Monthly Archives: August 2017

How to get More From Your Garden

August heat is settled in, you’ve made countless trips to water, weed, and harvest things from your garden and if you are like me you have let some go too long. I always plant Jalapenos for salsa and our Mexican food obsession but I don’t care for food to be super hot and spicy. We pick fresh peppers and freeze them for later and then toward the end of the growing season the pepper plants just get loaded! I hate to let anything go to waste and a few years ago I started making chipotles and well, I don’t know how we lived before we added these smokey flavorful spicy pieces of greatness to our diet!

In soups, in salads, in any kind of meat dish these things just make the food taste awesome! Here is my process and its probably the easiest thing you will make and trust me everyone will love it.

Start with green jalapeños or red it doesn’t really matter.


Be sure to wear gloves while you work with peppers or don’t touch your face for three days!


Cut the stem off, wash them good and remove any bad spots.
You can use a smoker, a wood oven, or a grill with wood chips but it has to be done with wood.


Get your heat regulated somewhat low, under 200 if possible.


Place peppers on the rack or on some foil if they are small, shut all the vents and forget about it for 12 hours or so. All you want to do is keep a fire going long enough to char and dry those dudes out to where they look like they are burned to a crisp literally.


When they are done this is what they look like. Just put them in a sealed container, I use a jar, and chop one up or add it whole to your next recipe and your whole kitchen will smell great!


This year I ground some into powder for table seasoning that we like really well. One word of caution if you grind powder you should wear a mask because the dust will really get you going!

Work hard.
Have fun.
Make a difference!

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Seeing is Believing

I planted some sudangrass this spring after harvesting the ryegrass crop for hay around mid May. I used a no-till drill and planted the seed right in the existing stubble without tilling the ground. Since we baled the ryegrass the soil was really bare and we got a good rain a couple days after planting so I was all set for a harvest in about 60 days yay!

Sudangrass thrives in Oklahoma summer heat and we received timely rains totaling over 9 inches on that crop. I was scheduled for harvest shortly after July 4 holiday but as I kept checking the crop over the weeks I noticed it wasn’t growing very well and despite the good rains the ground was really dry? There was one area where the soil is a different type and it has a swag that catches a lot of runoff water that was thick and dark green and really growing on schedule but that was just a few acres. The rest of the 40 acre patch looked really anemic and I was not sure why.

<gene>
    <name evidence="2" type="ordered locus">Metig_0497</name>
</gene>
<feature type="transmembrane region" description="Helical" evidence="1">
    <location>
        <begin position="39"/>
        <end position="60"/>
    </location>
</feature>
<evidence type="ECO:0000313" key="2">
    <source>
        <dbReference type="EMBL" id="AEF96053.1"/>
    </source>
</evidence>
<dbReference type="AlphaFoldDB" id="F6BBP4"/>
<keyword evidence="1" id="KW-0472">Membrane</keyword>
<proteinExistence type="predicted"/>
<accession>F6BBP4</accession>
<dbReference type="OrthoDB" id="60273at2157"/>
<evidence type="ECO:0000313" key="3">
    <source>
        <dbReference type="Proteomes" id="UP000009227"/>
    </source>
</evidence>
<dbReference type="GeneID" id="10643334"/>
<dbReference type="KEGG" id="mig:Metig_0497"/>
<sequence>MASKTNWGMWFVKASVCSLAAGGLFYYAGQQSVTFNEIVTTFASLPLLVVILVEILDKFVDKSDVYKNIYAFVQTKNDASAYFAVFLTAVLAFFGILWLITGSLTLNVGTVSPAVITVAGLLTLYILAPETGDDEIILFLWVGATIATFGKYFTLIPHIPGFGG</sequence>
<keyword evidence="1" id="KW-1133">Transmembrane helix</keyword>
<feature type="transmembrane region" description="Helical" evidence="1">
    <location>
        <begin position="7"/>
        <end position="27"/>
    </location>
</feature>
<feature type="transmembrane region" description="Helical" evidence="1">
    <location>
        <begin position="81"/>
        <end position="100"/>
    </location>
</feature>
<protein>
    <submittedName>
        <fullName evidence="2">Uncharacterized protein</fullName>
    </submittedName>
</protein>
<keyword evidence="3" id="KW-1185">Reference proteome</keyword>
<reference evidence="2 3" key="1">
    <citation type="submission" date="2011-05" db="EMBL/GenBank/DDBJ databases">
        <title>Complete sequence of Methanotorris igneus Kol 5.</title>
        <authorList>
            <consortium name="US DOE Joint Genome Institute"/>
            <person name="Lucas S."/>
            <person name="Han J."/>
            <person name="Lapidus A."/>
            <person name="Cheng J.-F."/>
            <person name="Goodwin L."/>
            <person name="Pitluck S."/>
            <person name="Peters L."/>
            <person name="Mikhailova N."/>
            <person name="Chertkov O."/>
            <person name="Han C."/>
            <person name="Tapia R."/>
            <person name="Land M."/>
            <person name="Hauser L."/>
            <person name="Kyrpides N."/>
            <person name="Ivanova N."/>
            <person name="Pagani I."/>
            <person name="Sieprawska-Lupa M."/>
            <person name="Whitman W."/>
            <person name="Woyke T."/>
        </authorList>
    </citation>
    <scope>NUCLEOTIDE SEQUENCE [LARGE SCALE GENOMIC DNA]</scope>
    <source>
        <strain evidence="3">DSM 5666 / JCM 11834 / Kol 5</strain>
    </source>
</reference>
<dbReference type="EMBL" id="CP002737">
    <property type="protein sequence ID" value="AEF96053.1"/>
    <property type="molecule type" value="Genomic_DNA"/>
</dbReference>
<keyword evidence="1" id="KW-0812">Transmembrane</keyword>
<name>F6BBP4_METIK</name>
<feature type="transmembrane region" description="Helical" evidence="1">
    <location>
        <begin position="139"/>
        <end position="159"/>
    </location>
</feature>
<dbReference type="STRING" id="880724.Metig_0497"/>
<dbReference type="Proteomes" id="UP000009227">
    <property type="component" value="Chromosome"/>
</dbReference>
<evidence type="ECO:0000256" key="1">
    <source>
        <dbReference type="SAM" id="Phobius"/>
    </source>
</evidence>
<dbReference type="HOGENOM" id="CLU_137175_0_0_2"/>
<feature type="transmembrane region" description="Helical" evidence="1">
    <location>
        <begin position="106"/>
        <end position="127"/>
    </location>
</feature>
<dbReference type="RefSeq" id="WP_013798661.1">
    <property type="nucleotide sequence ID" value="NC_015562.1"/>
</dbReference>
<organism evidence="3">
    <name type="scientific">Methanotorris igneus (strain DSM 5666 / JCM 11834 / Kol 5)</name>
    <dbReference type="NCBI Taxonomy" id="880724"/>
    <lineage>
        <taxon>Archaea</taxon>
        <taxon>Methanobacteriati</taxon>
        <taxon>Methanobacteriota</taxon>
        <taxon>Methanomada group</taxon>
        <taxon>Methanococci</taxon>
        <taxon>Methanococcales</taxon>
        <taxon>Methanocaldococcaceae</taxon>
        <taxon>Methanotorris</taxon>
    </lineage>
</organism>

This is what I’m talking about. This is going on 90 days of age and harvest (which would be around 4 feet tall) should have happened at about 60 days of age.

As I looked through the field I found one small area where the grass was taller than my head.

If you look closely you can see a small skip in the center between the tall stalks. This was a bit of loose hay laying on the ground, leftover crop residue from the previous harvest. Look at the difference in height! 6 to 8 feet around the residue and 2 feet max in the rest of the field.

I started reading some of OK States research about no-till practices and found out that the leftover crop residue not only shades the soil to conserve water but it lowers the ground temp as well. It’s not uncommon for bare Oklahoma soils to reach 100 degrees in summer, but soil with residue will usually be 20% cooler. The residue turns to organic matter building the quality of the soil and it breaks the energy of rainfall. Think of power washing something verses a soft spray to wet it. These factors all contribute to less erosion and more water held in the soil to to meet the plants needs. No-till also requires less field work so less inputs and wear and tear on the equipment and your pocketbook.

Here is a picture of corn planted in wheat residue to give you a better idea of what we are trying to accomplish.

I really enjoy being able to access quality research from a top notch school for free and figure out why things work the way they do. I think I’m going to take a serious look at no-till farming practices. I’d love to hear your thoughts and experiences.

Work hard.
Have fun.
Make a difference!

Oh and Go Pokes!

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